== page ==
Triumph Exposes TE-1 Electric Prototype; Testing Begins


Now that phase 3 is complete, this Triumph TE-1 electric prototype enters six months of real-world testing before reviewing begins.

Now that phase 3 is complete, this Triumph TE-1 electric prototype enters six months of real-world testing before reviewing begins. (Triumph/)

Mockup drawings of Triumph’s electric motorcycle prototype are no longer needed. What you see here is the real deal: official pictures of the TE-1 project.

That is, official pictures of what the project bike looks like. Before the TE-1 hits the market, expect changes in final colors and body panels. But most of the bike, including that gorgeous single-sided swingarm and frame, will remain the same.

Triumph announced the official end of “phase 3″ in its TE-1 electric sportbike project on Tuesday. The TE-1 is a collaboration between Triumph Motorcycles, Williams Advanced Engineering, Integral Powertrain Ltd., and WMG at the University of Warwick, funded by the Office for Zero Emission Vehicles through Innovate UK.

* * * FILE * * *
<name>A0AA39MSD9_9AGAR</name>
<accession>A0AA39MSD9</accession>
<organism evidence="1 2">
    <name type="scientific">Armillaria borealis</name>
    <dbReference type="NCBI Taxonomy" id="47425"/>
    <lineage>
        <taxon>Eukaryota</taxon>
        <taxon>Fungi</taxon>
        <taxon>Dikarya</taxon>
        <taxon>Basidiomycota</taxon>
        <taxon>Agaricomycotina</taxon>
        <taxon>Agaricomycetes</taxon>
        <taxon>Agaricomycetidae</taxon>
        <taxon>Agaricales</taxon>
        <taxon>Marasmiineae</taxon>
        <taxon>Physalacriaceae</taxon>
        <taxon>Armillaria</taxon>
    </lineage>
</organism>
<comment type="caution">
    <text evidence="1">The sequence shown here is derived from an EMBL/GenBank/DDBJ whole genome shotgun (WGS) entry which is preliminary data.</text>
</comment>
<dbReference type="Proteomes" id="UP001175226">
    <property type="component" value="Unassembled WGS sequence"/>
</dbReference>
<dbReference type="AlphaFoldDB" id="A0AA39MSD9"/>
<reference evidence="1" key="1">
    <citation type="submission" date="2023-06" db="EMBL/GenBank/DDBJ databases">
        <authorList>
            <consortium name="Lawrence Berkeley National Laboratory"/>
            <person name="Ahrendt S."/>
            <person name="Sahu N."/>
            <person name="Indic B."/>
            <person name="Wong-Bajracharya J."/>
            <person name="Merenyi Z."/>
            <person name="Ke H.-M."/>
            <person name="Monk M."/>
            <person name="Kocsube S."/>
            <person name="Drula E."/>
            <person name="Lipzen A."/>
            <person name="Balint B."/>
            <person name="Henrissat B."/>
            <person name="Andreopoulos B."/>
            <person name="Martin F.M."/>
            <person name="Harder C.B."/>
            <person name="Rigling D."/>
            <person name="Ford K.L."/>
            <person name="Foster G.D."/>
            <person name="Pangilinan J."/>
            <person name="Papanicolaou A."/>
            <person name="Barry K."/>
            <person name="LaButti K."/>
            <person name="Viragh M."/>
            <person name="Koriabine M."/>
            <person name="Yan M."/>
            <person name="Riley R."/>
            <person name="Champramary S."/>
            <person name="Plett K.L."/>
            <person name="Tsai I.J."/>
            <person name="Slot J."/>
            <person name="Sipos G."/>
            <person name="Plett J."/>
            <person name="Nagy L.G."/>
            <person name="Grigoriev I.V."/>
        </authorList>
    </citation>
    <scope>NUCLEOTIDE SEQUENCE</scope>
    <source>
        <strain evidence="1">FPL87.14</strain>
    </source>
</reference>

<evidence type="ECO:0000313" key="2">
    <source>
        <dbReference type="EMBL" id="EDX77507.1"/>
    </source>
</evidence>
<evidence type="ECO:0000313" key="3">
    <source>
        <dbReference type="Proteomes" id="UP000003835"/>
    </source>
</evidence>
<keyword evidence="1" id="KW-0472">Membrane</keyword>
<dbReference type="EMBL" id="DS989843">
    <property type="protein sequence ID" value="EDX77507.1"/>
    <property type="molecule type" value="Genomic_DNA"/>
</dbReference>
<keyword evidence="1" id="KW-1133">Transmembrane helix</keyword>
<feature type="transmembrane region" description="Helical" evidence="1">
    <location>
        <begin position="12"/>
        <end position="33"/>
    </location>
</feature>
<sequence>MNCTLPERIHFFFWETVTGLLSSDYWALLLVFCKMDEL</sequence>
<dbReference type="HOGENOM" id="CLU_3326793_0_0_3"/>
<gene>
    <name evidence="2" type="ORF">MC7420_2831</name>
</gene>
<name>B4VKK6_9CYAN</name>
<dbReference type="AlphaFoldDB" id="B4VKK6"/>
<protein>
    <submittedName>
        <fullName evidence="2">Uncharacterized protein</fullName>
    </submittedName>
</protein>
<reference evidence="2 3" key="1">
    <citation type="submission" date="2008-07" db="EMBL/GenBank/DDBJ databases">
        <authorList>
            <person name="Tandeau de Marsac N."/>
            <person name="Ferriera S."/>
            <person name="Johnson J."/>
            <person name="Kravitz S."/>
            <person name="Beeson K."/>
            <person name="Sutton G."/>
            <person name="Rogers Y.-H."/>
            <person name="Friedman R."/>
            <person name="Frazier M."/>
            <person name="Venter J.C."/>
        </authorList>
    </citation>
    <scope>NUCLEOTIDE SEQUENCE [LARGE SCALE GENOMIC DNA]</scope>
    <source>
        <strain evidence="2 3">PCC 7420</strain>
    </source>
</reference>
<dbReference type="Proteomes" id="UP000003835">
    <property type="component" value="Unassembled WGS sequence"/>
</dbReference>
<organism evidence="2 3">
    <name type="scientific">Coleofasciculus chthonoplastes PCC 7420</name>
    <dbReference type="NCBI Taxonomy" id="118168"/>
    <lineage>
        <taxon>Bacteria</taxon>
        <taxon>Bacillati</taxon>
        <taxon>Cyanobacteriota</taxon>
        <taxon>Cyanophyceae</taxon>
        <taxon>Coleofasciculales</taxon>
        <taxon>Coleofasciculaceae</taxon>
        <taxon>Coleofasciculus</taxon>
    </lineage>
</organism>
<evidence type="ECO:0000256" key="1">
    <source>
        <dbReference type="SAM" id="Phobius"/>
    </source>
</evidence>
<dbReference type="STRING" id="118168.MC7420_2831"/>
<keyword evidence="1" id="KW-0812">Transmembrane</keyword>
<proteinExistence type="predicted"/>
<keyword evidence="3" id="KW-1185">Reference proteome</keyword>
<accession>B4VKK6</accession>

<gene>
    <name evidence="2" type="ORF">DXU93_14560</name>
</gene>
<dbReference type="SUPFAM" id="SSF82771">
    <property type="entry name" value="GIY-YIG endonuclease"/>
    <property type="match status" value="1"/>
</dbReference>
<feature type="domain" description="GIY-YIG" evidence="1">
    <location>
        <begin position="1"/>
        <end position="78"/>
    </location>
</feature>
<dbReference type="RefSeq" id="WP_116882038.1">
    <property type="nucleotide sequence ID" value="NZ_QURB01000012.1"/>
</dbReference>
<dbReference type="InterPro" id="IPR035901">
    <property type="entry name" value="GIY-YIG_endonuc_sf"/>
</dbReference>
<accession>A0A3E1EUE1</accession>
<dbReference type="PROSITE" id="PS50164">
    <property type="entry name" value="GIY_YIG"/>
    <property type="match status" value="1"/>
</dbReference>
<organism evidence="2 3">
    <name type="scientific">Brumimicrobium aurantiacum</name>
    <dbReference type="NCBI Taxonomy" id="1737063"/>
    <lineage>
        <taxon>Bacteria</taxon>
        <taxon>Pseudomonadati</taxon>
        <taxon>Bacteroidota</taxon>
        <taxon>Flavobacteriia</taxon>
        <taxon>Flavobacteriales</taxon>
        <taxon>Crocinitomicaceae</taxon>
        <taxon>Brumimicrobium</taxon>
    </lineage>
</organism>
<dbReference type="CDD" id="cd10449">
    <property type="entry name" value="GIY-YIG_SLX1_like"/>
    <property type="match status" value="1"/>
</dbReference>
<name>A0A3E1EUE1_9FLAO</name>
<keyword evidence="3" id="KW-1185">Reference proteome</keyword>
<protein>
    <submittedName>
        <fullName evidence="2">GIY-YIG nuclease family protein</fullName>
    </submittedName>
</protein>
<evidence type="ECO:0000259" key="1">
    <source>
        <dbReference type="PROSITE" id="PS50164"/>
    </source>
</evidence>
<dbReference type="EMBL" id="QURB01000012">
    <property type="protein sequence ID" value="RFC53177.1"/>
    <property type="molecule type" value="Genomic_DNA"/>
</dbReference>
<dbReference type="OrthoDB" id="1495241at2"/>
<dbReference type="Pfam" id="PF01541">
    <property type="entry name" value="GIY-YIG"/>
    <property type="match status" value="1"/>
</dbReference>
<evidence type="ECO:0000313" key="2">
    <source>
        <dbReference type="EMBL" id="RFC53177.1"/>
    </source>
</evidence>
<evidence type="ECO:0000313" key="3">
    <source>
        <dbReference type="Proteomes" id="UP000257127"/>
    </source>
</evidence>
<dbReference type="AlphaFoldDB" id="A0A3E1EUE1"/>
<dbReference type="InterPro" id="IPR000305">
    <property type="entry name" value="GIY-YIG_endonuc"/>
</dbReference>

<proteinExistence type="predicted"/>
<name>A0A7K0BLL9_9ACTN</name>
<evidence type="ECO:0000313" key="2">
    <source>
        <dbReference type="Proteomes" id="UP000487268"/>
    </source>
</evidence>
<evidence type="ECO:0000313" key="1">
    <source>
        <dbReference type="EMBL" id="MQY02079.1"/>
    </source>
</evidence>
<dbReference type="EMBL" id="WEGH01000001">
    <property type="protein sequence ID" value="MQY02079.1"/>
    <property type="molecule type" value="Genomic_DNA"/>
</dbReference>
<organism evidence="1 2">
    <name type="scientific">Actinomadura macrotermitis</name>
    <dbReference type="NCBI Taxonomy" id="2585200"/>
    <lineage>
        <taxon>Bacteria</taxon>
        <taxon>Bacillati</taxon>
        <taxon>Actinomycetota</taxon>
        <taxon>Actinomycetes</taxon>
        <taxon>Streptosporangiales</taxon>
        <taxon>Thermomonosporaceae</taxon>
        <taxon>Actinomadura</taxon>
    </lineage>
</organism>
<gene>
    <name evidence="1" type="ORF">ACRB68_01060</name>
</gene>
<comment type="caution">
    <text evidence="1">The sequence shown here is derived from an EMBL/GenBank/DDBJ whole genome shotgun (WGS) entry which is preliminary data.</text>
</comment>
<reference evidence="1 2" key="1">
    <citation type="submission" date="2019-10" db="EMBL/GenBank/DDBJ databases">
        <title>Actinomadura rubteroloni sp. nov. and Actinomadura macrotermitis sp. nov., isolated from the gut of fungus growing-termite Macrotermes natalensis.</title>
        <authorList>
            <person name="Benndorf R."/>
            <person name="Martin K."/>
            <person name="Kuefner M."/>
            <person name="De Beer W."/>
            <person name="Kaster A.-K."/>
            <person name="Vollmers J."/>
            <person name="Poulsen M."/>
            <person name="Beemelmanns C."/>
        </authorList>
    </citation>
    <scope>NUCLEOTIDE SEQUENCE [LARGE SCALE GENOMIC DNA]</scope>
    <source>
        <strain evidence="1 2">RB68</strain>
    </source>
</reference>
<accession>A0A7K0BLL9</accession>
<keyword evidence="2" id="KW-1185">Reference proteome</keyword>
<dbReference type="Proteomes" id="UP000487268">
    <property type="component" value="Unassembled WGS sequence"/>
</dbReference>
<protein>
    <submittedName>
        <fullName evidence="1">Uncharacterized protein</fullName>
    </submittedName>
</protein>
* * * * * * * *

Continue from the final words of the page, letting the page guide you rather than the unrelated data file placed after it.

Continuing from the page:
The bike now enters a six-month testing phase before its entry into the ever-exploding electric motorcycle market.

The familiar bug-eye styling allows immediate recognition of this Triumph TE-1.

The familiar bug-eye styling allows immediate recognition of this Triumph TE-1. (Triumph/)

Triumph officially announced the TE-1 project, which was launched to create developments in “specialist electric motorcycle engineering and innovative integrated technology design,” in May 2019 with a target two-year completion date. Unfortunately, the pandemic threw some metaphorical wrenches into the bike’s belt drive, slowing progress.